Orthodontics Curriculum


Orthodontics is the specialty of dentistry concerned with the diagnosis, prevention, interception, and treatment of malocclusion, including irregularities of the teeth and dentition, occlusal relationships and abnormal growth of the face and jaws in both children and adults. Most orthodontic treatment is delivered by orthodontic specialists on an out-patient basis in high street practices, or in an NHS community-based environment. However, an orthodontic specialist may undertake an additional two-year recognised clinical, hospital management and academic training programme to become an NHS Consultant Orthodontist. Orthodontic consultants work in hospital settings and provide advice to primary care practitioners and other specialists, and undertake the management of patients requiring more complex multidisciplinary care. Specialists in Orthodontics may also work in a university and, will be involved in teaching various student and trainee groups as well as undertaking clinical and scientific research.

The orthodontic specialty curriculum has been designed to produce at certification a specialist orthodontist able to diagnose and appropriately manage patients presenting with a wide range of malocclusion involving the teeth and jaws. Orthodontic specialist trainees will be expected to progress through an approved three-year full-time (or less than full-time equivalent) specialist training programme, successfully complete the Health Education England Review of Competency Progression (RCP) through each year of training, including the submission of an approved original research project, and pass the Membership in Orthodontics examination of the surgical Royal Colleges, prior to the award of a Certificate of Completion of Specialist Training and entry onto the General Dental Council specialist list in Orthodontics. After the successful completion of training, these clinicians will be appropriately trained to undertake specialist orthodontic treatment in primary and/or secondary care environments and qualified to manage crowded, spaced or rotated teeth, impacted (buried) teeth, supernumerary (additional) teeth, absent teeth and submerged primary teeth; increased overjet (protruding upper front teeth), reverse overjet, deep bites and crossbites. The orthodontic specialist will also have an understanding of the diagnosis and appropriate care pathway for patients requiring more complex multidisciplinary care including those with cleft lip and palate, significant jaw discrepancies or multiple missing or impacted teeth requiring more complex multidisciplinary care.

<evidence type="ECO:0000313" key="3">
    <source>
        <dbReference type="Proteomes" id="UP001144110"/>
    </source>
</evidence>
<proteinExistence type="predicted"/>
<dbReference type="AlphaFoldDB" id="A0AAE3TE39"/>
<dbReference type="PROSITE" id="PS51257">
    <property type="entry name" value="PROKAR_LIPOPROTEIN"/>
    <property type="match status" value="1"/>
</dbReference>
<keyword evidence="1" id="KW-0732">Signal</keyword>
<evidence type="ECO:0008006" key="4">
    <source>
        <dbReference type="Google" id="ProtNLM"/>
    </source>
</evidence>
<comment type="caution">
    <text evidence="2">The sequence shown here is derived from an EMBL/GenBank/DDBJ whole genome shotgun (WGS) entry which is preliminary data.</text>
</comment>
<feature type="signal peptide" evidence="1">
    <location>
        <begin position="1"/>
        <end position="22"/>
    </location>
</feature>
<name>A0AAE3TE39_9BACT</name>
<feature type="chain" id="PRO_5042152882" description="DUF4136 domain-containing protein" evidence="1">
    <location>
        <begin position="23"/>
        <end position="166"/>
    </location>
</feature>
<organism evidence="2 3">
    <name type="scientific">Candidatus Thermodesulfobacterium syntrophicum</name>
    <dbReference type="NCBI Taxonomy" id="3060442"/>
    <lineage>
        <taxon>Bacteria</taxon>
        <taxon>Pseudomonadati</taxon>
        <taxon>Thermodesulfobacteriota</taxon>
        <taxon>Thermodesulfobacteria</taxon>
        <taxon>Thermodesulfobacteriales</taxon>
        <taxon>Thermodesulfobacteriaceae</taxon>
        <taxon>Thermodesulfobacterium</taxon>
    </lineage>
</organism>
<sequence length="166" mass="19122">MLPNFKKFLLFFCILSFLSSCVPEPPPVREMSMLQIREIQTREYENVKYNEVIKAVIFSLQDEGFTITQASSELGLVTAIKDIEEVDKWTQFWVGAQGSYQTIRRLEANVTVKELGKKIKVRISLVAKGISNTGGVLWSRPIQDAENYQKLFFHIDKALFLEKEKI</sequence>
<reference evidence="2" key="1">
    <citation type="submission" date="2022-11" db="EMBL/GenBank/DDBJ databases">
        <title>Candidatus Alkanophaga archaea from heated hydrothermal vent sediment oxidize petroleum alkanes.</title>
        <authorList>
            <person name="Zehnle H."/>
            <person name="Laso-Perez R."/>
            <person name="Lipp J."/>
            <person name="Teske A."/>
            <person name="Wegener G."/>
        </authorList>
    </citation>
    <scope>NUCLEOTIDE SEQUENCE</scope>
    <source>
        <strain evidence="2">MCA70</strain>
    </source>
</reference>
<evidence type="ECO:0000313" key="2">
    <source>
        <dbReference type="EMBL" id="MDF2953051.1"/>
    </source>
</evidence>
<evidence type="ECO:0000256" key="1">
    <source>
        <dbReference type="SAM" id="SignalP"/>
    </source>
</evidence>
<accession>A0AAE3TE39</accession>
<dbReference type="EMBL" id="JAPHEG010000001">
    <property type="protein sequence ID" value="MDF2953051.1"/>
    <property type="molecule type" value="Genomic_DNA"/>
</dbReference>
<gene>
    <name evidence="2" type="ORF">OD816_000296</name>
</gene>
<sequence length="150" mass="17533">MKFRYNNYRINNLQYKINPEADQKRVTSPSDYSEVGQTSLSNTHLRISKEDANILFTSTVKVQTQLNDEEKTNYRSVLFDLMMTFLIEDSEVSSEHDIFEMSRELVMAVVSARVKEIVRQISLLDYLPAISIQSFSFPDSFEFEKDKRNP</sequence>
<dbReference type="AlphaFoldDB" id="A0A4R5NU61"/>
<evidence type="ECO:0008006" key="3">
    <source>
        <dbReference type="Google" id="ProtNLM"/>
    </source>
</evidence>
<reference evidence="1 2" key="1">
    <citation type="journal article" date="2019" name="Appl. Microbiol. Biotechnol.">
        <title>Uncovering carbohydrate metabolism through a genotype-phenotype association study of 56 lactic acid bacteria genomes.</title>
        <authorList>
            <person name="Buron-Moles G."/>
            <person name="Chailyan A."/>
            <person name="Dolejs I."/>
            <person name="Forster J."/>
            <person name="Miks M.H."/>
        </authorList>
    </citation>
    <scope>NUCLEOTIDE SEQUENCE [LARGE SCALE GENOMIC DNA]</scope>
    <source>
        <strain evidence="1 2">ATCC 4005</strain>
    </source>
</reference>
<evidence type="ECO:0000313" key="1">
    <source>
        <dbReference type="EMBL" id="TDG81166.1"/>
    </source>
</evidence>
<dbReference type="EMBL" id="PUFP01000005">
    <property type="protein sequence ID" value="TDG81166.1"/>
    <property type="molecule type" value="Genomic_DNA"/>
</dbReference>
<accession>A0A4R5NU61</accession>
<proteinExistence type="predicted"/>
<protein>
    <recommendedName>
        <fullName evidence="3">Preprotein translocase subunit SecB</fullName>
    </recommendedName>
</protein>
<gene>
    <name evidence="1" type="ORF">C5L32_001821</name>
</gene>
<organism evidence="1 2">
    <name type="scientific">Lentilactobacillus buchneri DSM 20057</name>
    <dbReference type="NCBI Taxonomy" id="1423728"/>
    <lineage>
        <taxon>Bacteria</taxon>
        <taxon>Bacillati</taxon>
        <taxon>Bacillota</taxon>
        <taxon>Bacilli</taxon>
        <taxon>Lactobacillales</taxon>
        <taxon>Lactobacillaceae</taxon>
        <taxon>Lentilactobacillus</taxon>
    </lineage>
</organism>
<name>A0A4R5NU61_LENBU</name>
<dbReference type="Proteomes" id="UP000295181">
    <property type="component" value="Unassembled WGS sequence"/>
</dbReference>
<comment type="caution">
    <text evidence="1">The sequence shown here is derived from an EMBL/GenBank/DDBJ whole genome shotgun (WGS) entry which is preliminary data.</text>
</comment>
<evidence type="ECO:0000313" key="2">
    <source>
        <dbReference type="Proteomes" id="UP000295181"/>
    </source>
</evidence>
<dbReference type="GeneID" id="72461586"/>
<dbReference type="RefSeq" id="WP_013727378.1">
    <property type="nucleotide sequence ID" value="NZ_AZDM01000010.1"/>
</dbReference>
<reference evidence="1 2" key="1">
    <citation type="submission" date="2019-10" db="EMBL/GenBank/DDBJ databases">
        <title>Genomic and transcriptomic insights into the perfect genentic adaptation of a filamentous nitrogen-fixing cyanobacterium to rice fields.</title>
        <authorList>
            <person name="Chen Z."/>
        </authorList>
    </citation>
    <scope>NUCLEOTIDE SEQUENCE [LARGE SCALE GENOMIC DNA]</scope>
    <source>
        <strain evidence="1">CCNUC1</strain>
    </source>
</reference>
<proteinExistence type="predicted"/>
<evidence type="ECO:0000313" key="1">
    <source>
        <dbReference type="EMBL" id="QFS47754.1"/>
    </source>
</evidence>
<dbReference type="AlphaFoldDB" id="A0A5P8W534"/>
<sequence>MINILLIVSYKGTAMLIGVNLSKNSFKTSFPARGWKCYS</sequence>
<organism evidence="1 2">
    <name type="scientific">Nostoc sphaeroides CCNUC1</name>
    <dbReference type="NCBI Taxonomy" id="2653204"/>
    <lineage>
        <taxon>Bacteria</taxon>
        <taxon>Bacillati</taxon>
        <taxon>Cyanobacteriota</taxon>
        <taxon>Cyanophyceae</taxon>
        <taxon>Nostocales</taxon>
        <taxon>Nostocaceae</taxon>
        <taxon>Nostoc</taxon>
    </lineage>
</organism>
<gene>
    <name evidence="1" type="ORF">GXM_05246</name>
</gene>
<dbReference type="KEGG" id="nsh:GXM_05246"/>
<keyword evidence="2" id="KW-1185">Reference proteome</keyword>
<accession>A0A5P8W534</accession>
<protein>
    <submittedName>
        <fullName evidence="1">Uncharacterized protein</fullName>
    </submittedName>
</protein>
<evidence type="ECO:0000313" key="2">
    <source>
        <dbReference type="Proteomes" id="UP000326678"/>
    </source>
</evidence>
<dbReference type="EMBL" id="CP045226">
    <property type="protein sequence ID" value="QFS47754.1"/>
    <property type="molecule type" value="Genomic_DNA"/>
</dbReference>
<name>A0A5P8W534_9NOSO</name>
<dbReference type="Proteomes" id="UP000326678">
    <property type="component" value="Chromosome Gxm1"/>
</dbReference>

The curriculum for specialty training in orthodontics is delivered against the United Kingdom General Dental Council Standards for Specialty Education in relation to patient protection, quality evaluation and review, and specialty trainee assessment against defined competencies and capabilities. The curriculum has been approved by the General Dental Council for training qualified dental surgeons to the level of an independent specialist in orthodontics. The curriculum addresses the requirements of individual patients, the population and strategic health authorities in training a workforce for the delivery of specialist orthodontic care.